To produce a much greater concentration of slightly less pure monoclonal antibody, the desired hybridoma may be injected into mice, preferably syngenic or semisyngenic mice. The hybridoma will cause formation of antibody-producing tumors after a suitable incubation time, which will result in a high concentration of the desired antibody (about 5-20 mg/ml) in the bloodstream and peritoneal exudate (ascites) of the host mouse. Although these host mice also have normal antibodies in their blood and ascites, the concentration of these normal antibodies is only about 5% of the monoclonal antibody concentration. Moreover, since these normal antibodies are not antihuman in their specificity, the monoclonal antibody obtained from the harvested ascites or from the serum is essentially free of any contaminating antihuman immune globulin. This monoclonal antibody is high titer (active at dilutions of 1:30,000 or higher) and high ratio of specific to non-specific immune globulin (about 1/20). Immune globulin produced incorporating the κ light myeloma chains are non-specific, "nonsense" peptides which merely dilute the monoclonal antibody without detracting from its specificity.

EXAMPLE I Production of Monoclonal Antibodies A. Immunization and Somatic Cell Hybridization

Female Balb/cJ mice (Jackson Laboratories; 6-8 weeks old) were immunized intraperitoneally with 2×107 E rosette purified T cells in 0.2 ml of phosphate buffered saline at 14-day intervals. Four days after the third immunization, spleens were removed from the mice, and a single cell suspension was made by pressing the tissue through a stainless steel mesh.

Cell fusion was carried out according to the procedure developed by Kohler and Milstein. 1×108 splenocytes were fused in 0.5 ml of a fusion medium comprising 35% polyethylene glycol (PEG 1000) and 5% dimethylsulfoxide in RPMI 1640 medium (Gibco, Grand Island, NY) with 2×107 P3X63Ag8U1 myeloma cells supplied by Dr. M. Scharff, Albert Einstein College of Medicine, Bronx, NY. These myeloma cells secrete IgG1 κ light chains.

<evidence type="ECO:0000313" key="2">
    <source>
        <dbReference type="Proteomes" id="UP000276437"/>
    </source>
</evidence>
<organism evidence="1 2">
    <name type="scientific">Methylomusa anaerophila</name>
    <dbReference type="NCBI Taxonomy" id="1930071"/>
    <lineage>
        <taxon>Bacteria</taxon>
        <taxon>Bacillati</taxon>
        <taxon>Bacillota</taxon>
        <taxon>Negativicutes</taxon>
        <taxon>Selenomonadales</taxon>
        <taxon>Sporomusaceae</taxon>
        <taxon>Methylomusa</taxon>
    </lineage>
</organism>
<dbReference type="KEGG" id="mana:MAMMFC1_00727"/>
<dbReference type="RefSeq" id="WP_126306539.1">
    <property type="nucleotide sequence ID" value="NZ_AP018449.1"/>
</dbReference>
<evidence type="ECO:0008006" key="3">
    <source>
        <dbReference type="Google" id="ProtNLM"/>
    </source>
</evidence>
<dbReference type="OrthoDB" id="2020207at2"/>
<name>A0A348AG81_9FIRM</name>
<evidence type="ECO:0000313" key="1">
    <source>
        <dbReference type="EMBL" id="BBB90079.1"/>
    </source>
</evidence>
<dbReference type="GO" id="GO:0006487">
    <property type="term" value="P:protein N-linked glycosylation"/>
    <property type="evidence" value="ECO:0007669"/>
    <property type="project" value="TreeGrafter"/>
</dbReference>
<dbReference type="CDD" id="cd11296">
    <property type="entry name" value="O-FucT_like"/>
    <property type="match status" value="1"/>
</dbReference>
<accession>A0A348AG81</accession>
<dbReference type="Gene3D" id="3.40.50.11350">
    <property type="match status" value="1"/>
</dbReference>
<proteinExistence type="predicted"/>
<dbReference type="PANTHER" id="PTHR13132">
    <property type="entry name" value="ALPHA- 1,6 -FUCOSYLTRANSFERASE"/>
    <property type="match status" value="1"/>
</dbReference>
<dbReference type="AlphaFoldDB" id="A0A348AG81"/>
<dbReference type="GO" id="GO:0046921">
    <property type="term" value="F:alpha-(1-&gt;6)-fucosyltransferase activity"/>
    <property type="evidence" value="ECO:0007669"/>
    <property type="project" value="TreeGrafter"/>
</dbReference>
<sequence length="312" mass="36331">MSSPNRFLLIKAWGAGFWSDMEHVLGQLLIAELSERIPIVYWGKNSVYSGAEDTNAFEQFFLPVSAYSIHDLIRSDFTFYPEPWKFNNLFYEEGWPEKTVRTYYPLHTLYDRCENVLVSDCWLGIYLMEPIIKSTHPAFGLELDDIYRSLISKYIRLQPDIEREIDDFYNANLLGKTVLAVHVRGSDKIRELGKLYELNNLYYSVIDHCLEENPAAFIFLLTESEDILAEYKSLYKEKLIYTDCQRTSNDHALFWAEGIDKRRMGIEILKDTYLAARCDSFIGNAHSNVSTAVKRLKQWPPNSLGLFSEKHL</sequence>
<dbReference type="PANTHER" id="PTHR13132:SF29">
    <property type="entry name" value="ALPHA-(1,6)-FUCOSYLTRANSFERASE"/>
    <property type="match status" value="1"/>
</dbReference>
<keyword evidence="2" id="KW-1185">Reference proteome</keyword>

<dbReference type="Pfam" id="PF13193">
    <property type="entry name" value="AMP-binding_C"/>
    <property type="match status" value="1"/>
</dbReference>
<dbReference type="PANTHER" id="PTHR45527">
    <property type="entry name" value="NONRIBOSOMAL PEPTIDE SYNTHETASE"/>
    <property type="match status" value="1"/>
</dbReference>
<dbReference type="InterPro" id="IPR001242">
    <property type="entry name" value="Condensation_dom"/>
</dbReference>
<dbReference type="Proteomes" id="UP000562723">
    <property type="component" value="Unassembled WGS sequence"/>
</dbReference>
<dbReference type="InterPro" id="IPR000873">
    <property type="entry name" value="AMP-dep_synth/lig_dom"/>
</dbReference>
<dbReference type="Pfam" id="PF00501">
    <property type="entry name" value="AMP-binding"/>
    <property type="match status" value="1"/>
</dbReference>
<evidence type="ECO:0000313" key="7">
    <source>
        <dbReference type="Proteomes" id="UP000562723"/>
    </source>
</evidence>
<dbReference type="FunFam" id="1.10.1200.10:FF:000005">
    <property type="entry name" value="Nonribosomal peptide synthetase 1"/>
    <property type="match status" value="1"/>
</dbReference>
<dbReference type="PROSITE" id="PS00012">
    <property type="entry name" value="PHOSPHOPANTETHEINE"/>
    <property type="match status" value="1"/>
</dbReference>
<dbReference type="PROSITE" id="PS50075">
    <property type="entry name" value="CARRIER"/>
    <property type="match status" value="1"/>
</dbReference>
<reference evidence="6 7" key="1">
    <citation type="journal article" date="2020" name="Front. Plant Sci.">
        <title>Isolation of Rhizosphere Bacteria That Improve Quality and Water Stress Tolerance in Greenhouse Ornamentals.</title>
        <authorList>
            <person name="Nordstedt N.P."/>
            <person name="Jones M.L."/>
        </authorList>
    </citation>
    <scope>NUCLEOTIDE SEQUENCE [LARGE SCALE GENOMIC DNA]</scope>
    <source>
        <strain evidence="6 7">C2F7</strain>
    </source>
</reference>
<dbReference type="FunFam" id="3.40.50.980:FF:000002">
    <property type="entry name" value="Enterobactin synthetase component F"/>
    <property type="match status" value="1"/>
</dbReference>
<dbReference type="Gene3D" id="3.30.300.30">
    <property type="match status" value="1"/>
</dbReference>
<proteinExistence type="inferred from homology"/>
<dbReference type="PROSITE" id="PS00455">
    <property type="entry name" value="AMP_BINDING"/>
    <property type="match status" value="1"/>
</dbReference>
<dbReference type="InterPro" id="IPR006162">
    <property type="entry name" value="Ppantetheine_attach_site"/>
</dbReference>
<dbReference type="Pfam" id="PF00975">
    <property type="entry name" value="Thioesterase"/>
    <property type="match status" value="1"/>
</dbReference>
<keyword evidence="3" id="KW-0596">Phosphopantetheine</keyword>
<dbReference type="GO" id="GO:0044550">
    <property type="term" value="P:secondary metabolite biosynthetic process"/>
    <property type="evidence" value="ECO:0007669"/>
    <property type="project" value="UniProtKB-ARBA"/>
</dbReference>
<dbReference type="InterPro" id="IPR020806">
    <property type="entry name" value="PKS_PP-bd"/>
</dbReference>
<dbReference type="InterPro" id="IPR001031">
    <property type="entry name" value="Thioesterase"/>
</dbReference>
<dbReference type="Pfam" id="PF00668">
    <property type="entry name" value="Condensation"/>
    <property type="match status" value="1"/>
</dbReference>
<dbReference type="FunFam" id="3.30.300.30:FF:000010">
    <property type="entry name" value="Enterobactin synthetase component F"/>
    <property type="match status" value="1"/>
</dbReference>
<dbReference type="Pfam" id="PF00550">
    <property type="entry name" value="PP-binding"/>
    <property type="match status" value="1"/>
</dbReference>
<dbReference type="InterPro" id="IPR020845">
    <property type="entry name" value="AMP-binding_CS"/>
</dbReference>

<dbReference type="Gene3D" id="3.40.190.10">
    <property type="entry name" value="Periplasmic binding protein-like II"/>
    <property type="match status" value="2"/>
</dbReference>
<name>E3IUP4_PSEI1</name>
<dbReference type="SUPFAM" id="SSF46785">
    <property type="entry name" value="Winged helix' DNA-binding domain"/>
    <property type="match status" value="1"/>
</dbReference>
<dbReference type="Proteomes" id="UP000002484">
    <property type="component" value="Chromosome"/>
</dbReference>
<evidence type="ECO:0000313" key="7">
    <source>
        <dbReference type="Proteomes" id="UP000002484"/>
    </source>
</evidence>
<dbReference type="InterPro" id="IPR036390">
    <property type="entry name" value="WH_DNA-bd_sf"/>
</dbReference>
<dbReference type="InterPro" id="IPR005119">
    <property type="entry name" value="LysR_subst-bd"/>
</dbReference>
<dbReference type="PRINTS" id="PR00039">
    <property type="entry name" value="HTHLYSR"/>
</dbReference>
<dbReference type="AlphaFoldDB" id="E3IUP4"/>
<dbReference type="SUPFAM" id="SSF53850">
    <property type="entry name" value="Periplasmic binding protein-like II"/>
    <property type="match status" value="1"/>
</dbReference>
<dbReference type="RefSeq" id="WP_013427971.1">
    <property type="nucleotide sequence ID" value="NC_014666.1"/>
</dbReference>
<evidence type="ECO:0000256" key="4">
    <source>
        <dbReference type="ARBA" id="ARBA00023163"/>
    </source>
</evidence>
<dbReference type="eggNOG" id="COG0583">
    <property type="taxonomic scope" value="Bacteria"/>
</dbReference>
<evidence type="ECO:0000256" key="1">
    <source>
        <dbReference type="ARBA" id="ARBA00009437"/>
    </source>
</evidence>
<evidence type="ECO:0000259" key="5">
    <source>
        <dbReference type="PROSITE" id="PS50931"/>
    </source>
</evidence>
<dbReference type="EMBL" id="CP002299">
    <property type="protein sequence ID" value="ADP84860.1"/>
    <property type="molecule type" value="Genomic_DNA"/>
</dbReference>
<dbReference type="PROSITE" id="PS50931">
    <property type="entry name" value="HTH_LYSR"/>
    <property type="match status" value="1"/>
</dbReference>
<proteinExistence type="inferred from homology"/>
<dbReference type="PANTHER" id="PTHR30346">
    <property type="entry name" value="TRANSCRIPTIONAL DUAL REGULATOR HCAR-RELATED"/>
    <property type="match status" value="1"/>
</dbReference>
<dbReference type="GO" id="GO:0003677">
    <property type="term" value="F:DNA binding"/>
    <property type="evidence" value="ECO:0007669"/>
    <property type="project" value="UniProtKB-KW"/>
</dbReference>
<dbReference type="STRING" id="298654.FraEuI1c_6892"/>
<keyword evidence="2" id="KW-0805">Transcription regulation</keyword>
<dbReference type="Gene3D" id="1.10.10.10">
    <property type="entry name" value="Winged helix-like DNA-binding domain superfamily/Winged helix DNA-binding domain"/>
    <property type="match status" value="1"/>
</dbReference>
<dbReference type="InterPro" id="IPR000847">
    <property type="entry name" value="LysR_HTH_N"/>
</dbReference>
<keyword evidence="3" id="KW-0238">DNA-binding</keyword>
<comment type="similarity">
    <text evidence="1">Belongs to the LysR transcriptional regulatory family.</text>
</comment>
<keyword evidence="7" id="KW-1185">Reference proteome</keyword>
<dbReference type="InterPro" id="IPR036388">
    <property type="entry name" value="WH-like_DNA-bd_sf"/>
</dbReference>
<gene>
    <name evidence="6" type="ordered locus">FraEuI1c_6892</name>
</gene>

B. Selection and Growth of Hybridoma

After cell fusion, cells were cultured in HAT medium (hypoxanthine, aminopterin, and thymidine) at 37° C. with 5% CO2 in a humid atmosphere. Several weeks later, 40 to 100 μl of supernatant from cultures containing hybridomas were added to a pellet of 106 peripheral lymphocytes separated into E rosette positive (E+) and E rosette negative (E-) populations, which were prepared from blood of healthy human donors as described by Mendes (J. Immunol. 111:860, 1973). Detection of mouse hybridoma antibodies binding to these cells was determined by radioimmunoassay and/or indirect immunofluorescence. In the first method, the cells were initially reacted with 100 μl of affinity-purified 125 I goat-anti-mouse IgG (106 cpm/μg; 500 μg/μl). (Details of iodination of goat-anti-mouse were described by Kung, et al., J. Biol. Chem. 251(8):2399, 1976). Alternatively, cells incubated with culture supernatants were stained with a fluorescinated goat-anti-mouse IgG (G/M FITC) (Meloy Laboratories, Springfield, VA; F/p=2.5) and the fluorescent antibody-coated cells were subsequently analyzed on the Cytofluorograf FC200/4800A (Ortho Instruments, Westwood, MA) as described in Example III. Hybridoma cultures containing antibodies reacting specifically with E+ lymphocytes (T cells) were selected and cloned. Subsequently, the clones were transferred intraperitoneally by injecting 1×10.sup. 7 cells of a given clone (0.2 ml volume) into Balb/cJ mice primed with 2,6,10,14-tetramethylpentadecane, sold by Aldrich Chemical Company under the name Pristine. The malignant ascites from these mice were then used to characterize lymphocytes as described below in Example II. The subject hybrid antibody OKT1 was demonstrated by standard techniques to be of IgG1 subclass.